One of the important choices in analyzing the data was to analyze four groups of respondents separately: male regular physics students (MR), female regular physics students (FR), male advanced physics students (MA) and female advanced physics students (FA). In the total population of Dutch high school physics students, regular physics students outnumber advanced physics students and males outnumber females. The fact that advanced physics students and especially females are overrepresented in my sample compared to the total population has the advantage that the four groups of students are quite balanced in numbers. Only for the group of MR-students it should be taken into account that the number of respondents is on the verge of being insufficient for statistical analysis, not only because of the relatively low number of respondents but also because of its low representativeness.

One of the most important arguments in analyzing regular physics and advanced physics separately is the fact that the final exam for advanced physics is hardly comparable to the final exam for regular physics. In analyzing regular and advanced physics students together differences in the exams could easily obscure the influence in other parameters that are of more interest to our research objective.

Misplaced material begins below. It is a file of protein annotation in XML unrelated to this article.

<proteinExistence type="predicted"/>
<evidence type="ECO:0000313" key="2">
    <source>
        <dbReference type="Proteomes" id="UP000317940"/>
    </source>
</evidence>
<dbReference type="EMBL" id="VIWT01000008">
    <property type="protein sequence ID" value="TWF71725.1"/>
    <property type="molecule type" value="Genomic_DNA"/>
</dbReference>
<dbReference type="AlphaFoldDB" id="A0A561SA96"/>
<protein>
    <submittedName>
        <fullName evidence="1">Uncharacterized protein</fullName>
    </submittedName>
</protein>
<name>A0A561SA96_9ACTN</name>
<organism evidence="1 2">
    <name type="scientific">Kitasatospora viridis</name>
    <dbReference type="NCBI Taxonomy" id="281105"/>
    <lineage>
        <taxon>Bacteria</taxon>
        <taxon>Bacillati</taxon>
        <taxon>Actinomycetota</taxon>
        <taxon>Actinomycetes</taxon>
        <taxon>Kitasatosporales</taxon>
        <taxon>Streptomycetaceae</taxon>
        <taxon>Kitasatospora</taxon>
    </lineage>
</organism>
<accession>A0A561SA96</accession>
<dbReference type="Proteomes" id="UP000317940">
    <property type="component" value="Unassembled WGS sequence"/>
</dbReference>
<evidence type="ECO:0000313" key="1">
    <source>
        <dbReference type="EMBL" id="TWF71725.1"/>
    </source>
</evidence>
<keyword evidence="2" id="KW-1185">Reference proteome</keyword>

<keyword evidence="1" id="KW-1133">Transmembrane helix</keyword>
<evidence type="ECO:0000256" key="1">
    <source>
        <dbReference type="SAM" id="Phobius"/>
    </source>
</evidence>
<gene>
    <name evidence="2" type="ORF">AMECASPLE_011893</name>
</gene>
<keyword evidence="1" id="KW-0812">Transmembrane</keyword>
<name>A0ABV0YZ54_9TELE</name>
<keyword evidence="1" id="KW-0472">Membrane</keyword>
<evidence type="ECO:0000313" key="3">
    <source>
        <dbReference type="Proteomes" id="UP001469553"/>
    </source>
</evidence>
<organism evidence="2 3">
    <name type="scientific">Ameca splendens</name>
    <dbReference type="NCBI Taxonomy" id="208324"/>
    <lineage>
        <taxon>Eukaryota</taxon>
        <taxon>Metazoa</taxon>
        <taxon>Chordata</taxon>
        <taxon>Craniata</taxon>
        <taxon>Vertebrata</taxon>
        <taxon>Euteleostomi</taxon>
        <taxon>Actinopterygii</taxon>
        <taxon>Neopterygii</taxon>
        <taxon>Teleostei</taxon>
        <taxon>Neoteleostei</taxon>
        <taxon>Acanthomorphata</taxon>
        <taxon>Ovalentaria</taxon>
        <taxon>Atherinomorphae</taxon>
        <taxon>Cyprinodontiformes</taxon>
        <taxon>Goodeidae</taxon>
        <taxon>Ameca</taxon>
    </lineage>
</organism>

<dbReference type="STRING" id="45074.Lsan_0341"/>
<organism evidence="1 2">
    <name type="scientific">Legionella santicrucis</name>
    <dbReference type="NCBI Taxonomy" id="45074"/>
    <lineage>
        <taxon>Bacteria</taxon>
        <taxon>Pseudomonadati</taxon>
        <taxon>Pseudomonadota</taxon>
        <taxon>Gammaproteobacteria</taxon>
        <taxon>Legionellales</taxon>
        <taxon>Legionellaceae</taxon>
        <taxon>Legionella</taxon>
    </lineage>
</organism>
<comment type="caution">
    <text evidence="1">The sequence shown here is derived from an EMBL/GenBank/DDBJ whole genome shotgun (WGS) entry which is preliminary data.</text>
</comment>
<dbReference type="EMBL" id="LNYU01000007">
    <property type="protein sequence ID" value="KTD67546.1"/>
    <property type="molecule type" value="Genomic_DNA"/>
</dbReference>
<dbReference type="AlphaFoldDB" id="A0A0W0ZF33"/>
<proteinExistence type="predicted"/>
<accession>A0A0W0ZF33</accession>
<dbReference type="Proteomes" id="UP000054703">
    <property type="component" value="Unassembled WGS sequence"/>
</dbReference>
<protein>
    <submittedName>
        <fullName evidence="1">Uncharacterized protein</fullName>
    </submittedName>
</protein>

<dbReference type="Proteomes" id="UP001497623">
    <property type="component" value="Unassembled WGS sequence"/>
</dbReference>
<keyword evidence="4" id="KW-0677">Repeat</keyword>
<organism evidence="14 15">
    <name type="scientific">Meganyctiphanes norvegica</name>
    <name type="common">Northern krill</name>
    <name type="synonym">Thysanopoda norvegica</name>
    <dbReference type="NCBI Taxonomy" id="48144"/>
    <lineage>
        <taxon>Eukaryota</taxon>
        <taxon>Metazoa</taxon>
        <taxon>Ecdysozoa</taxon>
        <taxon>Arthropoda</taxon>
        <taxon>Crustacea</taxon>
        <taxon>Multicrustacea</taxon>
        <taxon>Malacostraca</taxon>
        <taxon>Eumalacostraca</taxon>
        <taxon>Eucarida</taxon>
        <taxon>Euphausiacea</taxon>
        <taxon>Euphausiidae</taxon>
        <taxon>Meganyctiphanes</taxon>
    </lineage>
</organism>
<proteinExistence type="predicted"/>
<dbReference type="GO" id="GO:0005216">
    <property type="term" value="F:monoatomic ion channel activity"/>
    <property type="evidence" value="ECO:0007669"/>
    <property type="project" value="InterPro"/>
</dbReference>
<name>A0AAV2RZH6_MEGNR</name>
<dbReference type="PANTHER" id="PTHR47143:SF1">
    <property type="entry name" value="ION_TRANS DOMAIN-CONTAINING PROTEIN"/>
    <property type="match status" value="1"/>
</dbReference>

From the literature, but also from preliminary analyses, I concluded that gender differences in many parameters, e.g. quantity and quality of work, turn out to be substantial. As Hazari , Tai, and Sadler (2007) already pointed out, there are 'pedagogies and affective factors that might influence male and female students differently'. In an analysis of all the respondents together, gender differences are apt to obscure the potentially more subtle relationships between student and teacher. By separating the sample in different gender groups, I was able to detect these kinds of subtle relationships with straightforward statistical techniques which, in the specific circumstances of this study, facilitated a reliable interpretation of the data.